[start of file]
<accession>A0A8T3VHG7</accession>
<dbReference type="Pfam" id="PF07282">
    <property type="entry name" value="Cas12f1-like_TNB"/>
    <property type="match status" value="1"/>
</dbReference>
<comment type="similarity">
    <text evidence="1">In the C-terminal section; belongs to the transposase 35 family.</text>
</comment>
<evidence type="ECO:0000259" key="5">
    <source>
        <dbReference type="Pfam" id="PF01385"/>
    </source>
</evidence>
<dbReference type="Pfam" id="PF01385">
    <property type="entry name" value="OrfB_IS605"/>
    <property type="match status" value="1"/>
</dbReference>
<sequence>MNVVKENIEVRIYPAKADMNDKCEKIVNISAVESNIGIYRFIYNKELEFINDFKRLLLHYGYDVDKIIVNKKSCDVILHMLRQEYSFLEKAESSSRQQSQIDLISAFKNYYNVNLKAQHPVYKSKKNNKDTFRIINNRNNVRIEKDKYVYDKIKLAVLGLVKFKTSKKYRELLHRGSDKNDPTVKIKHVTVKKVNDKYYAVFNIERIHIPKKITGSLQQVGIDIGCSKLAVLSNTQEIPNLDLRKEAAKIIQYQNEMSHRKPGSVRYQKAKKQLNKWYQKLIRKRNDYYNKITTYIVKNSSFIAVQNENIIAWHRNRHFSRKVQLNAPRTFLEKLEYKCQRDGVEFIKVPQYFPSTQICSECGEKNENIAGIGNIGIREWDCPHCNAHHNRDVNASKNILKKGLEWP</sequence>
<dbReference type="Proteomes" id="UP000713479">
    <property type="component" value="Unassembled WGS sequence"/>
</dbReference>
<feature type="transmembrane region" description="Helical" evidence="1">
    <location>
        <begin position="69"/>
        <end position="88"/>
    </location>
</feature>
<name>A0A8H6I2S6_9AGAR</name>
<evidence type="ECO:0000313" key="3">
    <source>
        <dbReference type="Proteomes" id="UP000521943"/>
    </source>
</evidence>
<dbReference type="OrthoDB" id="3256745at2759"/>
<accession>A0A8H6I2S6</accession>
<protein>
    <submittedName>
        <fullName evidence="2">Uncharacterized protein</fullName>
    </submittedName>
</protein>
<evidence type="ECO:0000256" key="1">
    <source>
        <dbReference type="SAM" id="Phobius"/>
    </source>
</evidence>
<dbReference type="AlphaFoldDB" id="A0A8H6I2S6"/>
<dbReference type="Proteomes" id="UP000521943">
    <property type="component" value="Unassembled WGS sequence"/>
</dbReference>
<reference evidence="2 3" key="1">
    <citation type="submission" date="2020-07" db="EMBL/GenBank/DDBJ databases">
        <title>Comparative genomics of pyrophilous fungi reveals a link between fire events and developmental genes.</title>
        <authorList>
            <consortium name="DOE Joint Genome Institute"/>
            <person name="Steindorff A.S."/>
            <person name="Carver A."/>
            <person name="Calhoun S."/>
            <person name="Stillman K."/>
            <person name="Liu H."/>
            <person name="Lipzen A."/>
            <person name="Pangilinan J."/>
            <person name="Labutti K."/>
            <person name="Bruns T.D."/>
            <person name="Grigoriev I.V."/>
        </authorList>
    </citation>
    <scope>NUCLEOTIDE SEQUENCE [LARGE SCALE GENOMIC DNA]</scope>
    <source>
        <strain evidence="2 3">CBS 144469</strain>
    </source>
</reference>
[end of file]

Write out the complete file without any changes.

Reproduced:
<accession>A0A8T3VHG7</accession>
<dbReference type="Pfam" id="PF07282">
    <property type="entry name" value="Cas12f1-like_TNB"/>
    <property type="match status" value="1"/>
</dbReference>
<comment type="similarity">
    <text evidence="1">In the C-terminal section; belongs to the transposase 35 family.</text>
</comment>
<evidence type="ECO:0000259" key="5">
    <source>
        <dbReference type="Pfam" id="PF01385"/>
    </source>
</evidence>
<dbReference type="Pfam" id="PF01385">
    <property type="entry name" value="OrfB_IS605"/>
    <property type="match status" value="1"/>
</dbReference>
<sequence>MNVVKENIEVRIYPAKADMNDKCEKIVNISAVESNIGIYRFIYNKELEFINDFKRLLLHYGYDVDKIIVNKKSCDVILHMLRQEYSFLEKAESSSRQQSQIDLISAFKNYYNVNLKAQHPVYKSKKNNKDTFRIINNRNNVRIEKDKYVYDKIKLAVLGLVKFKTSKKYRELLHRGSDKNDPTVKIKHVTVKKVNDKYYAVFNIERIHIPKKITGSLQQVGIDIGCSKLAVLSNTQEIPNLDLRKEAAKIIQYQNEMSHRKPGSVRYQKAKKQLNKWYQKLIRKRNDYYNKITTYIVKNSSFIAVQNENIIAWHRNRHFSRKVQLNAPRTFLEKLEYKCQRDGVEFIKVPQYFPSTQICSECGEKNENIAGIGNIGIREWDCPHCNAHHNRDVNASKNILKKGLEWP</sequence>
<dbReference type="Proteomes" id="UP000713479">
    <property type="component" value="Unassembled WGS sequence"/>
</dbReference>
<feature type="transmembrane region" description="Helical" evidence="1">
    <location>
        <begin position="69"/>
        <end position="88"/>
    </location>
</feature>
<name>A0A8H6I2S6_9AGAR</name>
<evidence type="ECO:0000313" key="3">
    <source>
        <dbReference type="Proteomes" id="UP000521943"/>
    </source>
</evidence>
<dbReference type="OrthoDB" id="3256745at2759"/>
<accession>A0A8H6I2S6</accession>
<protein>
    <submittedName>
        <fullName evidence="2">Uncharacterized protein</fullName>
    </submittedName>
</protein>
<evidence type="ECO:0000256" key="1">
    <source>
        <dbReference type="SAM" id="Phobius"/>
    </source>
</evidence>
<dbReference type="AlphaFoldDB" id="A0A8H6I2S6"/>
<dbReference type="Proteomes" id="UP000521943">
    <property type="component" value="Unassembled WGS sequence"/>
</dbReference>
<reference evidence="2 3" key="1">
    <citation type="submission" date="2020-07" db="EMBL/GenBank/DDBJ databases">
        <title>Comparative genomics of pyrophilous fungi reveals a link between fire events and developmental genes.</title>
        <authorList>
            <consortium name="DOE Joint Genome Institute"/>
            <person name="Steindorff A.S."/>
            <person name="Carver A."/>
            <person name="Calhoun S."/>
            <person name="Stillman K."/>
            <person name="Liu H."/>
            <person name="Lipzen A."/>
            <person name="Pangilinan J."/>
            <person name="Labutti K."/>
            <person name="Bruns T.D."/>
            <person name="Grigoriev I.V."/>
        </authorList>
    </citation>
    <scope>NUCLEOTIDE SEQUENCE [LARGE SCALE GENOMIC DNA]</scope>
    <source>
        <strain evidence="2 3">CBS 144469</strain>
    </source>
</reference>